Chloride channels play key roles in pancreatic beta-cells [17, 52–54], but the exact identity of all chloride channels involved remains to be established. A previous study indicated that endocrine cells in the rat pancreas express the mRNA encoding CFTR . Here we provide novel data adding CFTR to the list of chloride channels having important functions in human and mouse beta-cells [17, 52–54], and suggest that CFTR acts upstream of ANO1 [2, 33, 41] to control insulin secretion.
In a previous study, Kinard and Satin  measured an ATP- and cAMP-dependent chloride current in insulin secreting cells that could be activated under hypotonic conditions. The current was termed ICl,islet and had similar properties in terms of size and reversal potential as the chloride current obtained here in the presence of glucose and FSK/GLP-1 (Figure 2). It was suggested  that the ICl,islet contributes to cAMP-dependent depolarization at negative membrane potentials although the exact identity of the channel was not described. It has been suggested that the channel is a volume-regulated anion channel (VRAC; ), due to similarities with ICl,islet in terms of activation and electrophysiological properties. Our focus was CFTR and we did not investigate the presence of a current sensitive to cell swelling. However, our data do not rule out the presence of VRAC. Whereas VRAC is suggested to enhance electrical activity, we hypothesize that the main function of CFTR/ANO1 is in the control of exocytosis. We confirm that activation of the ATP- and cAMP-dependent chloride current contributes to a small depolarization at potentials below the equilibrium potential for chloride, when the flux of chloride ions is outward from the cell comparable to the depolarization obtained by cAMP on electrical activity measured on whole islets [56, 57].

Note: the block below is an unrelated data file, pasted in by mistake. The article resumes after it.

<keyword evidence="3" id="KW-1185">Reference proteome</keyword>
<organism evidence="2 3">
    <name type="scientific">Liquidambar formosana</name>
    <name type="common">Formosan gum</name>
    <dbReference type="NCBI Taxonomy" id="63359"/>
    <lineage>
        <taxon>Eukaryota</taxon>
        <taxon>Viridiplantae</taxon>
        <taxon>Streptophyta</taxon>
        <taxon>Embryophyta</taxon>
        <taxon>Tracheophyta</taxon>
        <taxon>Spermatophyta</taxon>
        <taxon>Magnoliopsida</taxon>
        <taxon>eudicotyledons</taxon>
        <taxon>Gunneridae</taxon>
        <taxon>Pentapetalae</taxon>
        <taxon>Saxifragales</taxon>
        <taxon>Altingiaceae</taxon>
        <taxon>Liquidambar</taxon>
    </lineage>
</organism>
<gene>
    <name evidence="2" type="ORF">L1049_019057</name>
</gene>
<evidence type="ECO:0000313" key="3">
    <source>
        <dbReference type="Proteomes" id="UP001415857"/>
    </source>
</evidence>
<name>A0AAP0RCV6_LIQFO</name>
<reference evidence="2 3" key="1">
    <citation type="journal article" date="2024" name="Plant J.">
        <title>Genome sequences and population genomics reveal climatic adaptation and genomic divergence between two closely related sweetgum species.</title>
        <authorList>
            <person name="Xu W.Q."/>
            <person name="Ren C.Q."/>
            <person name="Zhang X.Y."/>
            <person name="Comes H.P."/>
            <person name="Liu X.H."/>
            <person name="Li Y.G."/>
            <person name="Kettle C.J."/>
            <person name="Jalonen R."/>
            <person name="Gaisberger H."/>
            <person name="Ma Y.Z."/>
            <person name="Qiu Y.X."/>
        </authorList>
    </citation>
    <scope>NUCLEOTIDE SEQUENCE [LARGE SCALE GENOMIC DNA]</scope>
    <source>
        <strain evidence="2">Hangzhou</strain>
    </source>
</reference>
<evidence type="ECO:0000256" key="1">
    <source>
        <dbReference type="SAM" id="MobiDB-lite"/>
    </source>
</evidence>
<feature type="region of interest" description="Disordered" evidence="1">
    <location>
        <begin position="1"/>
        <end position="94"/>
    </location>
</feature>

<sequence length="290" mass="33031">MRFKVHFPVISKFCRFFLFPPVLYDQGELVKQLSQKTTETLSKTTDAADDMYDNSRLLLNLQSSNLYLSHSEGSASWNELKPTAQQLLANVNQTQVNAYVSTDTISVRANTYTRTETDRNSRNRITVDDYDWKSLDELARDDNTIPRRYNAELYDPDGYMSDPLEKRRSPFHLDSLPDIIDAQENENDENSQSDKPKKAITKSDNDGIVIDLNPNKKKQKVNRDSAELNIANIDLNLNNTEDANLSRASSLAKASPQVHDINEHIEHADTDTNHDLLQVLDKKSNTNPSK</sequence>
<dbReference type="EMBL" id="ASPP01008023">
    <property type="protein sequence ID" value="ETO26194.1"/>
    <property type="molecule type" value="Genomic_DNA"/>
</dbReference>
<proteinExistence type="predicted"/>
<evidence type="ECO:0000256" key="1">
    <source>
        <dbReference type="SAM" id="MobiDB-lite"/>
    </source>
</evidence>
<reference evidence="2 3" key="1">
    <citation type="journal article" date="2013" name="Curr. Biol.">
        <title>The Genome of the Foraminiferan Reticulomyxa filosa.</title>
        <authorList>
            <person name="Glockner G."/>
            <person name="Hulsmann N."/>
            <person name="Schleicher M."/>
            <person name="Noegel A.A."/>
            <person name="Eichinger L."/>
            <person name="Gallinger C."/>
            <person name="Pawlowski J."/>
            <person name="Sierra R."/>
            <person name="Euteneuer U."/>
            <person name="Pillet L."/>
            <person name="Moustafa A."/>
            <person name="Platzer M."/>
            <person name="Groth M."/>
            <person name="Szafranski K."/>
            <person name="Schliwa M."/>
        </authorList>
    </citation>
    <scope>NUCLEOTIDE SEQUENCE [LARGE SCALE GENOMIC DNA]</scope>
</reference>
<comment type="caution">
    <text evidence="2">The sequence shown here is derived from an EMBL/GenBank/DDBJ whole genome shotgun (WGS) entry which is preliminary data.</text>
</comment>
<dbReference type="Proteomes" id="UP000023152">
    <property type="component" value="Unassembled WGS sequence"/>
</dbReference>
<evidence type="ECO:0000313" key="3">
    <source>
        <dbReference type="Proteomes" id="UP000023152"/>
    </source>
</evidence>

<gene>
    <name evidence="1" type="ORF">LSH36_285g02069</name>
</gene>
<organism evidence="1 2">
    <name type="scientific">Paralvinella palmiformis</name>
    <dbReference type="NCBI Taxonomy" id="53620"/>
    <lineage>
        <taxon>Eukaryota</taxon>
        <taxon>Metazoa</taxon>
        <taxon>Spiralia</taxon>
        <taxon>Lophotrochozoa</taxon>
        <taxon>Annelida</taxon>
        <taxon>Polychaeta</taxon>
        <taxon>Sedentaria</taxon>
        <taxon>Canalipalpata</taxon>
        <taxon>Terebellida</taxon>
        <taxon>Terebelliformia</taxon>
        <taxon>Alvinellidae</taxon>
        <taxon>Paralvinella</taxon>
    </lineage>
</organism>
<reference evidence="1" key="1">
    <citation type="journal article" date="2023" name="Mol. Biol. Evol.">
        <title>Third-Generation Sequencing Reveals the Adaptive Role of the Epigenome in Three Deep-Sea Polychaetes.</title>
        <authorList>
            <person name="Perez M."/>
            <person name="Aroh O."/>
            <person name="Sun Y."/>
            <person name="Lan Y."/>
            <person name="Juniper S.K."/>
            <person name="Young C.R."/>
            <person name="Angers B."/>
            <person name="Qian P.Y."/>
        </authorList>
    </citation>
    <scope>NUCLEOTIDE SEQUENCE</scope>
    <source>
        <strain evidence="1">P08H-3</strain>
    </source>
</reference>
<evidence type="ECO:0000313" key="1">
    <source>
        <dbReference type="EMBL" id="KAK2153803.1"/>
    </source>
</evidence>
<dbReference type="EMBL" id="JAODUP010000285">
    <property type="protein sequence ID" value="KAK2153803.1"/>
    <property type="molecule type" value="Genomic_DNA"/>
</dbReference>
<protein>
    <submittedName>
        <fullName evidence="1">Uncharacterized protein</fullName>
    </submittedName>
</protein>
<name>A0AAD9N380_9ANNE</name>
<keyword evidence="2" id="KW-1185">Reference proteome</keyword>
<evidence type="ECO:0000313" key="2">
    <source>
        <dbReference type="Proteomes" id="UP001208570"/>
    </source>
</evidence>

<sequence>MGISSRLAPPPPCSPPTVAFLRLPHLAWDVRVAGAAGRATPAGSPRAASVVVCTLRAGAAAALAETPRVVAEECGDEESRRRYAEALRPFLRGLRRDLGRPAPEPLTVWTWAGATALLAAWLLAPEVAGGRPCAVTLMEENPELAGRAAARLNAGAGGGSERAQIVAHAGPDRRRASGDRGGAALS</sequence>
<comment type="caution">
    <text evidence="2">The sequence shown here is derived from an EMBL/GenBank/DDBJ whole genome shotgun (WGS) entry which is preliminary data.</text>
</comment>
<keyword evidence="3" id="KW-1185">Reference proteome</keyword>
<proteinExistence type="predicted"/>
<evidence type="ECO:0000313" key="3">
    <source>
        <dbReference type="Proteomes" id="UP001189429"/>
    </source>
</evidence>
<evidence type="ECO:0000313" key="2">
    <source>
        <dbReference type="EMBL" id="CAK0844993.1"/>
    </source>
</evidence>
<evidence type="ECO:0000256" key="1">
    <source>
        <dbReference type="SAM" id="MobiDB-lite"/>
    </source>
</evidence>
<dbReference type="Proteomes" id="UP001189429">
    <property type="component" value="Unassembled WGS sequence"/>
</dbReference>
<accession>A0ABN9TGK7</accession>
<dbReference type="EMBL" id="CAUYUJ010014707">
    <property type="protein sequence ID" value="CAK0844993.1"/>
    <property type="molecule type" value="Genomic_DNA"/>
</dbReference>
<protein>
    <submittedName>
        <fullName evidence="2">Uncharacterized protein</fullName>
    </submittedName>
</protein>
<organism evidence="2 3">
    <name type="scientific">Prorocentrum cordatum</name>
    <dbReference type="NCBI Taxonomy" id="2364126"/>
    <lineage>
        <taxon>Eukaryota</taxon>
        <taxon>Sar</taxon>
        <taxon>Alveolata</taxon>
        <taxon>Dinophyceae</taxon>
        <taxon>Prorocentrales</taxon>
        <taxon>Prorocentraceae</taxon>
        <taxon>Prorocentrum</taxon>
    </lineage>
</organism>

The measured current conductance in the presence of FSK varies among different batches of cells investigated and amounts between approximately 80 and 120 pS/pF and approximately 20 and 40 pS/pF in mouse beta-cells (Figures 2B, F and 3F) and human beta-cells (Figure 2B, E), respectively. Biological variation is common in studies on primary tissue and human primary tissue in particular. However, more importantly, the estimated CFTR conductance after blockade of other chloride-currents using DIDS or by blocking ANO1 becomes the same (13 pS/pF and 12 pS/pF, respectively), strongly supporting the presence of a CFTR conductance. Although small, the impact on insulin secretion is large, suggesting that CFTR has a function upstream of many other cAMP-activated processes involved in insulin secretion [19, 27, 49, 56, 58].